How Tanzania Has Improved Tourists Security

A new study has revealed that Tanzania’s security and safety for tourists has been significantly improved, offering a ray of hope for the multi-billion-dollar industry.

Tanzania is one of the top tourist destinations in the world, attracting nearly 1.5 million visitors, who contribute $2.4 billion annually. This is all thanks to its amazing wilderness, incredible natural landscapes and friendly people.

The evaluation of the Tourists’ Safety and Security in Tanzania Project, co-implemented by the Tanzania Association of Tourism Operators (TATO) and Tanzania Police Force, shows that there have been several regulatory reforms leading to improved security.

“Besides the regulatory reforms, there has been a significant shift in the mind-set of all participating actors” indicates Emmanuel Sulle and Wilbard Mkama, in the report.

It is understood that through the Police Force and Auxiliary Services Act, Cap 322 [R.E, 2002] the police force has a central mandate of tourist security.

Due to the institutional reforms, in 2013/14, the Act was used to establish the diplomatic and tourism police unit, responsible for the security of tourists and diplomats visiting the country.

The reform also saw the creation of National Tourism Commissioner‘s posts at the Police Headquarters and at regional levels who are credited to play a significant role in ensuring tourist safety and security.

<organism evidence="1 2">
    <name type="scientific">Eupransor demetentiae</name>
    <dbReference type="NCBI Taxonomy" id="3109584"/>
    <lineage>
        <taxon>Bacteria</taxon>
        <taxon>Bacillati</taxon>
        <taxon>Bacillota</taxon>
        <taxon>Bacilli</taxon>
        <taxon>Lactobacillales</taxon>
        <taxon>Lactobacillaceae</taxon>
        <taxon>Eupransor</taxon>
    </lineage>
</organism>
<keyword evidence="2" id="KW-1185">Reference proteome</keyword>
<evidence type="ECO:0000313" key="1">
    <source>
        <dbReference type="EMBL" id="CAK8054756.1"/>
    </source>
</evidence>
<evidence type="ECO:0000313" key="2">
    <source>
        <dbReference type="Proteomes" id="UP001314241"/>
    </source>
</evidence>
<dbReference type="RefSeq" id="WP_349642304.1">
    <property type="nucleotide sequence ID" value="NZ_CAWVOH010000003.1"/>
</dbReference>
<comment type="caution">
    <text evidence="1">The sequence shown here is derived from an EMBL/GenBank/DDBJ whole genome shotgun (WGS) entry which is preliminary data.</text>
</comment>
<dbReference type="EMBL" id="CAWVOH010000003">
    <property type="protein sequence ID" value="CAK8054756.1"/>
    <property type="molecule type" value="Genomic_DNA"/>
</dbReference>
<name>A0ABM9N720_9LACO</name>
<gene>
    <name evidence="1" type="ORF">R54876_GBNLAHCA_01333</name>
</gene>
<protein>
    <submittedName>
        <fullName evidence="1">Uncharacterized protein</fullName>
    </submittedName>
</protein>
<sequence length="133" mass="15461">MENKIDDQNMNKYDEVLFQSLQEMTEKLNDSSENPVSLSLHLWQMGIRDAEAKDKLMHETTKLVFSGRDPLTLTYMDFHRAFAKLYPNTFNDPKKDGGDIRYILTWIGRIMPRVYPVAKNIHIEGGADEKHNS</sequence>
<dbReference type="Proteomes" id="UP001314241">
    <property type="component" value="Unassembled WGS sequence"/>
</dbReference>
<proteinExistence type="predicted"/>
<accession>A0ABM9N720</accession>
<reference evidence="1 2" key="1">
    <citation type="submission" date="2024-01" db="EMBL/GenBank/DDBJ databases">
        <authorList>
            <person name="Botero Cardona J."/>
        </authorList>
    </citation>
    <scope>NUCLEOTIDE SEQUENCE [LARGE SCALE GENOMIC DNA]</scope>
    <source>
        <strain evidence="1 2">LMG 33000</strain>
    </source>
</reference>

For instance, the Arusha Unit has greatly increased the patrol in and near the northern tourism circuit in its latest efforts to ensure that tourists enjoy maximum security throughout their stay.

Key among these successes include a shift in the mind-set of all participating actors. For example, in the northern zone, where TATO-led initiatives have been implemented, tourists are now handled separately by special police officers.

In order to facilitate the realization of the project, TATO members contributed financial and in-kind resources to build the Arusha tourism and diplomat’s police station and four police checkpoints along the Kilimanjaro International Airport (KIA) to Ngorongoro Crater highway.

They further contributed cars for highway patrols and installed furniture and Internet services in a bid to make the police station fully-fledged tourism and diplomatic post.

The numbers of visible and covert police patrols on major highways from airports and hotels to high tourist destinations, such as Serengeti and Ngorongoro Crater, has increased over time.

Source: www.busiweek.com